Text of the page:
• Dwarf citrus tree
  • Small olive tree/bush
  • Dwarf Ponytail Palm (Beaucarnea recurvata)
  • Weeping Fig (Ficus benjamina)
  • Money Tree (Pachira aquatica)
  • Japanese Aralia (Fatsia japonica)

 

Cyril, Cyrilcybernated

@cyrilcybernated | North California, USA

I think the next “it” plant - well, it already is - will be the Anthurium clarinervium. Plant people are going crazy for those elaborate veiny and velvety leaves. They are such stunners, and definitely the flag-bearers of the Anthurium family. That’s because the warocqueanum is difficult to find.

  • Anthurium clarinervium

 

Jesse Nelson, Family Tree Nursery

@family_tree_nursery | familytreenursery.com | Shop, Kansas City, USA

I say the Nephthytis “Arrowhead plant” is going to be trending in 2020. It’s easy to care for, versatile as far as lighting, forgiving with watering, lots of fun colors, and a vigorous grower.

  • Arrowhead Plant (Nephthytis)

 

Pigment, Shop Pigment

@shoppigment | shoppigment.com | Shop, San Diego, California, USA

At Pigment, we think Ficus Audrey is going to be the plant to get in 2020. Ficus Audrey, or Ficus benghalensis, has been gaining popularity in our store thanks to her velvety green leaves and handsome white trunk. Because Audrey's a bit easier to care for compared to her cousin the Fiddle Leaf Fig, we love recommending Ficus Audrey for a minimalist yet green living space.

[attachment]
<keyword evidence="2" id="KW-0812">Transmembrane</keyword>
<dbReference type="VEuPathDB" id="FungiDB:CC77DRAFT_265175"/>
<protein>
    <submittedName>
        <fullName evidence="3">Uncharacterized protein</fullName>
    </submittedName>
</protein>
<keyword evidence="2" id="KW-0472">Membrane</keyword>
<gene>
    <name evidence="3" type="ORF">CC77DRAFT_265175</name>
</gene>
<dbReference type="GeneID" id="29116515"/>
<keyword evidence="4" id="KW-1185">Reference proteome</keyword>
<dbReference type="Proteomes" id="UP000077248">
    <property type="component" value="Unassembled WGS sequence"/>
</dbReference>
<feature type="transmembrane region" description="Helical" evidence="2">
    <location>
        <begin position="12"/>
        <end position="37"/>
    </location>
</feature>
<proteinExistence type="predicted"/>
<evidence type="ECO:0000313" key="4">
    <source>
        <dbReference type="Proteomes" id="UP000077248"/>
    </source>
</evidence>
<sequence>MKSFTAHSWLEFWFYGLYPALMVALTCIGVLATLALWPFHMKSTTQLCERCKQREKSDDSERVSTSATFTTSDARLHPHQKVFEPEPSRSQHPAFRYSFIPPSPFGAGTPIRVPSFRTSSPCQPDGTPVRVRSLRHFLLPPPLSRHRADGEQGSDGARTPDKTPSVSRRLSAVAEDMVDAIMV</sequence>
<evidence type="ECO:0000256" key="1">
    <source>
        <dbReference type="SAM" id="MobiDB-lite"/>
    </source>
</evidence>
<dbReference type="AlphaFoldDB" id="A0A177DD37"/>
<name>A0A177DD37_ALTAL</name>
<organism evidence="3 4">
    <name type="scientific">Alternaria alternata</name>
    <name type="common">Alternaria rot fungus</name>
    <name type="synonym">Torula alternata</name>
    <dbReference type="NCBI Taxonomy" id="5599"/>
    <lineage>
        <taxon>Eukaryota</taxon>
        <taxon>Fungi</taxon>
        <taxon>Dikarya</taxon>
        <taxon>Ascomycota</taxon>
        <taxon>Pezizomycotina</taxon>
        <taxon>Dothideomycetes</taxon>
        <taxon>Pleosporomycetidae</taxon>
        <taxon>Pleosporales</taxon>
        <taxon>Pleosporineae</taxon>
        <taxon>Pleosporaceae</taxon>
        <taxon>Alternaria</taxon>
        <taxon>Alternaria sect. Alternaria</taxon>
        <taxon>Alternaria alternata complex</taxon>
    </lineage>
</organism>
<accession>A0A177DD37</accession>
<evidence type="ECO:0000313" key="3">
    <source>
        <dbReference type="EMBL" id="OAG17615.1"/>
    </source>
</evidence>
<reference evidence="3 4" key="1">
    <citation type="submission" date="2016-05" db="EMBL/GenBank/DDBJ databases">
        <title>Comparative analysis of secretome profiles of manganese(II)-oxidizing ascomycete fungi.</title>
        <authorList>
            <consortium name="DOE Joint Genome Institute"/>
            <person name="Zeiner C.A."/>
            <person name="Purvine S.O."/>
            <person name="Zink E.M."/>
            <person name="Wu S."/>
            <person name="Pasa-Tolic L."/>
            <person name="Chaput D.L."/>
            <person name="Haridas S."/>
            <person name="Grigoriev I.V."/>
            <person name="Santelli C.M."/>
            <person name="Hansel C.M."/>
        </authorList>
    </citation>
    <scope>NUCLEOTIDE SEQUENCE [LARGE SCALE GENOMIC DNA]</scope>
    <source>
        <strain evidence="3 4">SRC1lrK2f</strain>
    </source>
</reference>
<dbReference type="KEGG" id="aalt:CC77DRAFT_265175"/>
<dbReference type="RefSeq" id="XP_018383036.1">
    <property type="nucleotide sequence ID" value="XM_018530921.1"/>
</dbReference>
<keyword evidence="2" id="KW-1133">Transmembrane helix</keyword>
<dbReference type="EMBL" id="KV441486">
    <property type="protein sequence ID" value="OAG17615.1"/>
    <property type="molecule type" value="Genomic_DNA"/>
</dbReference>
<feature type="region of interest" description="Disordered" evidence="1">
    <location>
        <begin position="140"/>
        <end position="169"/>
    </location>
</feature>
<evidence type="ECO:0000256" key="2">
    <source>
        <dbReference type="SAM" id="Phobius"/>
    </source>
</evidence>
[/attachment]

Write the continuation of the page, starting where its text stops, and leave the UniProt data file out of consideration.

• Ficus Audrey (Ficus benghalensis)

 

 Monika, Plant Circle

@plantcircle | plantcircle.co | Shop, Berlin, Germany

For US plant trends in 2020, I predict it will be Anthurium clarinervium, and for Europe, it will be Philodendron Florida Ghost.

  • Anthurium clarinervium
  • Philodendron 'Florida Ghost'

 

Emma Terrell, The Urban Botanist

@theurbanbotanist | theurbanbotanist.ca | Installer, Ontario, Canada

I predict that King Sago palms, or Cycas revoluta, will be on trend next year for 2020. I love that you don’t need to have an incredibly mature or large Sago to still have a beautiful, well-developed looking plant; even 4" Sagos are sweet as can be. Easy to care for and absolutely stunning for all spaces.

  • King Sago Palm (Cycas revoluta)

 

Cara Anderson, Plant Roost

@plantroost | plantroost.com | Installer, Canada

I predict that food-bearing plants will be a trend in 2020, such as citrus trees, banana trees and coffee plants. It can be extremely difficult to provide the right indoor environment to promote food growth, however the challenge is all part of the fun of nurturing plants. What better feeling is there than to witness your plants thriving and giving back to you in the form of fresh, homegrown food. 

  • Citrus tree
  • Banana tree
  • Coffee plant

 

Nicole Laemers, Little Leaf

@littleleafshop | Shop, Washington, DC, USA